Within the past forty years, private prisons have reemerged in the United States. But what does privatization exactly mean in this context? Private for-profit contractors own and run prisons with public funds the government gives them to cover the costs of incarceration. The United States, Britain, and Australia are among the few countries in the world that delegate operation of prison facilities to the private sector. Many states have switched to the privatization of prisons in the hopes of being more “cost-effective.” However, some studies have suggested that private prisons are not more cost-effective; instead, factors that are indifferent to whether the prison is publicly or privately owned dictate cost, such as economies of scale, how old prison facilities are, and security level.
Private prisons used to be widespread in the United States until the twentieth century when the government took over most prison operations. Privatization started in 1979 when the US Immigration and Nationalization Service (INS) contracted private firms to detain illegal immigrants awaiting trial or deportation. Private firms such as the Corrections Corporation of America (CCA) began incorporating and got their foot in the door early. These firms could create detention facilities much more quickly. In 1985, firms began contracting in areas in Florida, New Mexico, and Kentucky to operate their jails.
Why the shift from public to private? The prison population exploded at the onset of the War on Drugs. Up until 1980, there were under 500,000 inmates in prison. After 1980, the prison population steeply grew, reaching over 2,000,000 Americans incarcerated in 2000. As overcrowding wracked prisons, by 1991, forty states were found to be operating prisons that violated the Constitution’s prohibition of “cruel and unusual punishment.” Also, reimbursements to private firms could be made using operations funds instead of money from capital accounts, which made it easier to fund private prisons instead of public.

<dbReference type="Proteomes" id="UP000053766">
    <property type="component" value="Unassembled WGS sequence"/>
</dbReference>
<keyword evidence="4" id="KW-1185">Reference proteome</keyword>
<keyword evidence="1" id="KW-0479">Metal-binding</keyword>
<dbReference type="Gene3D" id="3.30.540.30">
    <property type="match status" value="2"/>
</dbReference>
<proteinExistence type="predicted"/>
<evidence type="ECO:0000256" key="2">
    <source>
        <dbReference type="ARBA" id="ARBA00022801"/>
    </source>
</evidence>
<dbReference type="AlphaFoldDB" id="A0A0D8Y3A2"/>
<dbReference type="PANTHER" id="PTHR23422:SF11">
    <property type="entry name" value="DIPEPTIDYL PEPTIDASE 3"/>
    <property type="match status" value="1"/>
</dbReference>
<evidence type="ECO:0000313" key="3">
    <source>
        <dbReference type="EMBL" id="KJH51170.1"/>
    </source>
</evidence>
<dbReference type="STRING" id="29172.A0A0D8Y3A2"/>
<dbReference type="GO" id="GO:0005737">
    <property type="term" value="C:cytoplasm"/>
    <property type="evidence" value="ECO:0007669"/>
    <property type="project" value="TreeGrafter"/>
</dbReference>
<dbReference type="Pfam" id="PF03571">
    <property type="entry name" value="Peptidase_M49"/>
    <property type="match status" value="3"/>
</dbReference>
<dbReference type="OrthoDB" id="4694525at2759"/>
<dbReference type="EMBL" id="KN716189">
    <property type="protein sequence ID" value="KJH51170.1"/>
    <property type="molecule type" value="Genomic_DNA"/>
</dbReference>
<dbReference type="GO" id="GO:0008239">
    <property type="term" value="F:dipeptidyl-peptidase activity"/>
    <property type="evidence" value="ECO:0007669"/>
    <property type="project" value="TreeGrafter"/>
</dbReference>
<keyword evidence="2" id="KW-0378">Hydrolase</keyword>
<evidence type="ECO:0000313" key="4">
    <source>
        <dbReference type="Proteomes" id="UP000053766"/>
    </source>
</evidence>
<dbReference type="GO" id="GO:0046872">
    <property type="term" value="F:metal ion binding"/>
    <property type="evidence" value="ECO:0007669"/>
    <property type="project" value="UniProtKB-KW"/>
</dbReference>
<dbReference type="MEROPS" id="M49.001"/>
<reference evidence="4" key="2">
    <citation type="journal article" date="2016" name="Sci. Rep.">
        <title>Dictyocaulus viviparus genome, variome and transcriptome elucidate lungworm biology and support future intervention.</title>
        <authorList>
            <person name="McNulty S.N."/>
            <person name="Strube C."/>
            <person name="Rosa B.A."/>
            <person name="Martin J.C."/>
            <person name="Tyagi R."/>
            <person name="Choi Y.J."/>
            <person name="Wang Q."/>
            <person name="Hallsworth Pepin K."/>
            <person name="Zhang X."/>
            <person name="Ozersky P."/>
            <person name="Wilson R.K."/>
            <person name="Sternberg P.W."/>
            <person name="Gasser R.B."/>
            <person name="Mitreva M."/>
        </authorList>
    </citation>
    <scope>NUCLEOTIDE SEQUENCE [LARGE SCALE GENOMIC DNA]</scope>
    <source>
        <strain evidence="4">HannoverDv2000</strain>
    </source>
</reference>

The strongest argument for switching from public to private is that it is more “cost-effective,” although this is still widely debated and some research suggests it does not alleviate costs. In a meta-analysis on private prison management (private prisons fully owned and operated), it was found that other factors, such as economies of scale, the age of facilities, and security level are more likely to affect the cost of operation, not who the owner is. Some critics of prison privatization claim that in the long-run it will end up being more expensive because there will be a need to keep a constant or increasing prison population to drive profits.
So are privatized prisons worth it? Private firms are allowed to lobby Congress, and wouldn’t it be worth it to them to lobby for harsher laws to ensure larger prison populations, which means larger profits? Can profit and justice exist simultaneously?
By Cayman Kai Macdonald
Maahs, Jeff and Travis C. Pratt. “Are Private Prisons More Cost-Effective Than Public Prisons? A Meta-Analysis of Evaluation Research Studies.” Crime & Delinquency, 1999. Vol. 45, No. 3, pp 358-371. http://cad.sagepub.com/content/45/3/358.
McDonald, Douglas. “Public Imprisonment by Private Means: The Re-emergence of Private Prisons and Jails in the United States, the United Kingdom, and Australia.” British Journal of Criminology, 1994. Vol. 34, pp 29-48.